To say 'we blew women and children to pieces' is quite explicit. It's almost self-incriminating, except that the blame is displaced onto Italian men for failing to defend their women and children. If it wasn't for that, Charlwood seems to say, he would have felt much better about blowing the women and children of Turin to pieces.

After completing his tour, Charlwood was posted to Lichfield as a navigation instructor. From this period, early summer 1943, he quotes a letter from another of the Twenty Men, Johnnie Gordon, who also has finished his first tour. Gordon is even blunter about his qualms:

'Sometimes my conscience troubles me about the blind mass-murdering of the "main force". I think Bomber Command's policy is fixed too relentlessly on mere victory by annihilation. That is impossible. Britain at present seems to lack men who can look beyond the victory. I think Bomber Command's policy, though it makes the victory more certain and earlier, may make a real peace impossible.'7

Here, the 'blind mass-murdering of the "main force"' (the heavy bomber groups which comprised the bulk of Bomber Command), which used area bombing tactics, is implicitly contrasted with the precision bombing of the Pathfinders and, even more, 617 Squadron, which had spectacularly broken the Ruhr dams only a month or two before. In fact soon afterwards, Gordon turns up in Lichfield on leave and tells Charlwood that he has volunteered for another tour, this time with the Dam Busters. Charlwood asks him straight out what he thinks of area bombing (which he usually refers to as 'mass bombing'):

'What is your opinion of the mass bombing the main force do?' I said.

'I don't like it,' he answered. 'I suppose it achieves its purpose, but it's wrong. Now it has reached fantastic proportions and we haven't anyone big enough to stop it. I suppose it will go on until all the beauty and culture are bombed out of Europe.'8

Later Gordon asks Charlwood why he thinks he volunteered for 617 Squadron:

'[...] Why do you think I volunteered for special duties? Tell me honestly now. I have such a poor opinion of my own motives that I won't mind what you say.'

I said, 'It might have been because you believed mass bombing to be wrong and this move was perhaps a sort of atonement. That and the fascination of ops life.'9

Nowhere in this section does Charlwood indicate his own opinion of area bombing, whether he agreed with his friend's critique or not. He himself tried unsuccessfully to get back onto ops with a regular squadron, but tellingly only as part of his old crew: comradeship was more important than life or death, his own or others.

Because No Moon Tonight was written in the decade after the war, it is difficult to know to what extent Charlwood's memory of his thoughts and feelings during it might have changed by the time he came to set them down in writing. 1956 was not 1943 and, whether consciously or not, events in the years in between might have introduced biases. As noted above, he himself referred to 'widespread condemnation of the bomber offensive' after the war as a reason why he discussed the morality question.10 That could have led him to give more weight to it in his book than he had done during the war itself. (Though 'widespread condemnation' strikes me as more characteristic of the 1980s, when he wrote those words, than the 1950s, and more of Britain than Australia.)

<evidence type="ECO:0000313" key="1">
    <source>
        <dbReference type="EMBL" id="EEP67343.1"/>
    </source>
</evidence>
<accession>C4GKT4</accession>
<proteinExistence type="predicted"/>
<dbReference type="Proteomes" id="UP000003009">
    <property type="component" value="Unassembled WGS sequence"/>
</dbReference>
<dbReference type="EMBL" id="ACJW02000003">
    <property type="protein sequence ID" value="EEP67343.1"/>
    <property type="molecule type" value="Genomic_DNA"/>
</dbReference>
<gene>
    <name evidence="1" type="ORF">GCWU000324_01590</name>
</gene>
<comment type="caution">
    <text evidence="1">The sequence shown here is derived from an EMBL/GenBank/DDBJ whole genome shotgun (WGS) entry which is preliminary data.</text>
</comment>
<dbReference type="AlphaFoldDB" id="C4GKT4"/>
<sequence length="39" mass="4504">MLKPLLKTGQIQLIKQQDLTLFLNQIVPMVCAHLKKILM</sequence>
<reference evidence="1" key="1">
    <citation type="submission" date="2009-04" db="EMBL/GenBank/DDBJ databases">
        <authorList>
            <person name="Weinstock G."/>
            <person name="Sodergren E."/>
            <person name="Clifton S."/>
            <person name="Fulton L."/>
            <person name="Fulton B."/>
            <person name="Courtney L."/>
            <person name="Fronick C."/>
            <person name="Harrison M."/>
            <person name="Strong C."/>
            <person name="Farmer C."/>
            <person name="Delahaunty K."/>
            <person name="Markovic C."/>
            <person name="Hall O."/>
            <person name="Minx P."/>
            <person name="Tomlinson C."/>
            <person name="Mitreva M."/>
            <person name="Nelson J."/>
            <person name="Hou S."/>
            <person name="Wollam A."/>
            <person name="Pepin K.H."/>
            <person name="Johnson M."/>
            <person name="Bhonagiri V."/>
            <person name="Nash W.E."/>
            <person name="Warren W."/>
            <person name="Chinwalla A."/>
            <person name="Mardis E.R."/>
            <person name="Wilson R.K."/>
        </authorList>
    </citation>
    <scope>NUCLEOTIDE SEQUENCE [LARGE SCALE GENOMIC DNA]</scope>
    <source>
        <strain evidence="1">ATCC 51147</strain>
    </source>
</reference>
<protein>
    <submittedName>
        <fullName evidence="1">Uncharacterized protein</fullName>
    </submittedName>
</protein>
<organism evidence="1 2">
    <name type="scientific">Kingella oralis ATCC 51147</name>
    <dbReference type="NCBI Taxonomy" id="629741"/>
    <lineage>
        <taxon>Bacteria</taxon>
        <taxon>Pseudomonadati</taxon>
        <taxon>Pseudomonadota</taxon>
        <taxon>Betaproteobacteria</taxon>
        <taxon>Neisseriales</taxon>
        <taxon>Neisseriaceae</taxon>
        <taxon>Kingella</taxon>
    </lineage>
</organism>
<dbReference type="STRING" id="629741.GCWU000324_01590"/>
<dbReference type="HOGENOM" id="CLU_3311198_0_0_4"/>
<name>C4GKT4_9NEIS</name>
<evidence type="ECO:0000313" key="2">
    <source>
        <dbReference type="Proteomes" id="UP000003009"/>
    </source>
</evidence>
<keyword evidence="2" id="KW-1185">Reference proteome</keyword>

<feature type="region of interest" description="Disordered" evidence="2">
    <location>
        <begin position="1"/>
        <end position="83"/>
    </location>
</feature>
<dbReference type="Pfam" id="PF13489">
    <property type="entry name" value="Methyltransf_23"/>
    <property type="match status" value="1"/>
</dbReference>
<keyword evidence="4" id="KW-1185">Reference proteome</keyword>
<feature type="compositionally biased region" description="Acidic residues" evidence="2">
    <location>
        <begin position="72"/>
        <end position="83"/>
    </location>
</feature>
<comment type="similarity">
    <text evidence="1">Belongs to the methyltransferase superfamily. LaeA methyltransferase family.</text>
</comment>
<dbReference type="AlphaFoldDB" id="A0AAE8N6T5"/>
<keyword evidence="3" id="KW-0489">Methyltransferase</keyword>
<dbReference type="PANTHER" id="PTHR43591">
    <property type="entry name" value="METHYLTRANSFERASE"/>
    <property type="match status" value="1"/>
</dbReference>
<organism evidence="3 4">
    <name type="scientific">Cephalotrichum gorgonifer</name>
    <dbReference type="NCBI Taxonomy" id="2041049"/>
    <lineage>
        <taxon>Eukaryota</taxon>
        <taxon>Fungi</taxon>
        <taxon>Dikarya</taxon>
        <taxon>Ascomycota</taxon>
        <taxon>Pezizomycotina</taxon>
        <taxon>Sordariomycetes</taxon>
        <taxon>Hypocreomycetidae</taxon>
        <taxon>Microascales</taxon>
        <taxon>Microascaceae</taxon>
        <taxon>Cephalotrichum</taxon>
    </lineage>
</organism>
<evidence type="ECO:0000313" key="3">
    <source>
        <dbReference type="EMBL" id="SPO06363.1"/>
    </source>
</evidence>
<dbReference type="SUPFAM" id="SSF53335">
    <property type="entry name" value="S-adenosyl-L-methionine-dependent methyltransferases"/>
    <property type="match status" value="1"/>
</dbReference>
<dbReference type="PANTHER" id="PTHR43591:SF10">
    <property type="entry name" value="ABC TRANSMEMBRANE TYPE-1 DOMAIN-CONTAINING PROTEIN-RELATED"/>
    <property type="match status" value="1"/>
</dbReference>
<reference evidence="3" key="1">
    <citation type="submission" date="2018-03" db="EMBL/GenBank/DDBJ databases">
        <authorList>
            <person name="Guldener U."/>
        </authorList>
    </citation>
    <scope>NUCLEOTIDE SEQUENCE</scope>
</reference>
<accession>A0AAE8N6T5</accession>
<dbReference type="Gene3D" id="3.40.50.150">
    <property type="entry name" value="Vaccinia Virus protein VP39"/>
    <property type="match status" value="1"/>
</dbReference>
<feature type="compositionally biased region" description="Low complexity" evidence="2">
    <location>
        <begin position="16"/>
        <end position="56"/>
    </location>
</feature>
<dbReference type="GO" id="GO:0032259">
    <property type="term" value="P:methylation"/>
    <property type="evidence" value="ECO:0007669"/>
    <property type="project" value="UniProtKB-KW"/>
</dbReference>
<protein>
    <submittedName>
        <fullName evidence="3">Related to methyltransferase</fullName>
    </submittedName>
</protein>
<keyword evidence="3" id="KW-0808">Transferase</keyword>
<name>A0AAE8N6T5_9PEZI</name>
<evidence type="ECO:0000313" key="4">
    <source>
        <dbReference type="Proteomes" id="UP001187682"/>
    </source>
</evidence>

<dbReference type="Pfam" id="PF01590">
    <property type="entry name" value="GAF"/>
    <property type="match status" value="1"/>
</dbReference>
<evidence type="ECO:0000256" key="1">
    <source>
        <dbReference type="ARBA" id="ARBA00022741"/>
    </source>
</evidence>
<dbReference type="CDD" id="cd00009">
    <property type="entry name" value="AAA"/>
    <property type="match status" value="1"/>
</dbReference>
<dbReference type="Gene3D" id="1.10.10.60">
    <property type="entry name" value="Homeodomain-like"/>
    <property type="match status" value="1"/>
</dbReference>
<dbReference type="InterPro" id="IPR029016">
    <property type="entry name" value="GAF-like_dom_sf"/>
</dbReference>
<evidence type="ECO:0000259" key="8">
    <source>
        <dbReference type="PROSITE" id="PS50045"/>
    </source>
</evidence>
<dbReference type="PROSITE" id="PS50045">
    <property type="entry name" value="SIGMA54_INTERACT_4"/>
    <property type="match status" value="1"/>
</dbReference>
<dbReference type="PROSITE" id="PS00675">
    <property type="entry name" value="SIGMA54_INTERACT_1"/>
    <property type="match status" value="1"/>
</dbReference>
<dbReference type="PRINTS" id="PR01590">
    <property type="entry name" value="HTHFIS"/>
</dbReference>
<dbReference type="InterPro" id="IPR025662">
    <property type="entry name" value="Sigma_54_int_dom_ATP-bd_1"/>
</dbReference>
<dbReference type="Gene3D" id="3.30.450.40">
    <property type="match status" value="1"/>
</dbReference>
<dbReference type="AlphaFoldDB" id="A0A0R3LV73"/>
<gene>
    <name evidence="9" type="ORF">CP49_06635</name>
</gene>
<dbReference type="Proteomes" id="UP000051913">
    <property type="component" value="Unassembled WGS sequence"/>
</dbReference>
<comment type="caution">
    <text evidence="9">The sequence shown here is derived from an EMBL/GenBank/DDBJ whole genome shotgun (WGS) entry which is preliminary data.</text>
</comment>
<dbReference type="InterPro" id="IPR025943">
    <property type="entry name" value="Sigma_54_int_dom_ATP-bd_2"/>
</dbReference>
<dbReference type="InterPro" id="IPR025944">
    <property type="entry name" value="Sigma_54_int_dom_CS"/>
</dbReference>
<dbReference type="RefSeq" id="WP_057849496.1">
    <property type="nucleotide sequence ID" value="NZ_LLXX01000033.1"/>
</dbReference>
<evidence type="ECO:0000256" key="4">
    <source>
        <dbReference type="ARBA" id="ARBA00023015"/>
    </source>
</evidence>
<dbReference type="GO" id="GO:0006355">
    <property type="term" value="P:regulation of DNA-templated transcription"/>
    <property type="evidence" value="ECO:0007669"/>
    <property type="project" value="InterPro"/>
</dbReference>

The passage about 617 Squadron and the suggestion that it carried out a less morally suspect form of strategic bombing is also interesting. The film version of The Dam Busters came out in 1955, the year before Charlwood's book, and was a big success in Australia as in Britain. Perhaps, just as Charlwood suggested Gordon joined the Dam Busters as an atonement, the success of the film functioned as a sort of atonement by proxy for him. But he doesn't mention the film (or Paul Brickhill's book) so that's only speculation on my part.

Finally, one postwar context which can be glimpsed in No Moon Tonight is the Cold War. Of the briefing before his crew's final op, Charlwood writes:

Burton and Harding his Canadian navigator peered at the screen, listening to the usual recitation of defences, Pathfinder plans and weather. So it would go on after tonight had passed; so it might go on for another generation in another war against another enemy.11

In 1956, 'another war against another enemy' was very much a possibility. The wartime alliance had fractured into opposing camps. The former enemy had itself been split into two: in May 1955 West Germany was admitted into NATO and the same month East Germany became a founding member of the Warsaw Pact. A war would have been fought with new weapons: both the United States and the Soviet Union now had hydrogen bombs, the latter first testing its version in 1955. But Charlwood's intuition that the same scenes he had witnessed would be reenacted probably wasn't too far off the mark: the year before Sputnik, nukes were still carried by bombers. Not long after Charlwood's No Moon Tonight was published and not many miles away, Nevil Shute would have been writing On The Beach. Is it fanciful to suggest that in his own way Charlwood was responding to the same existential threat to civilisation as Shute?

Charlwood did keep a wartime diary, which he quoted from occasionally, both here and probably in Journeys Into Night (which I haven't read, but is based on the diaries and letters of The Twenty). The State Library of Victoria holds a copy of his diary; if I'm there with a spare hour or two I must have a look at it.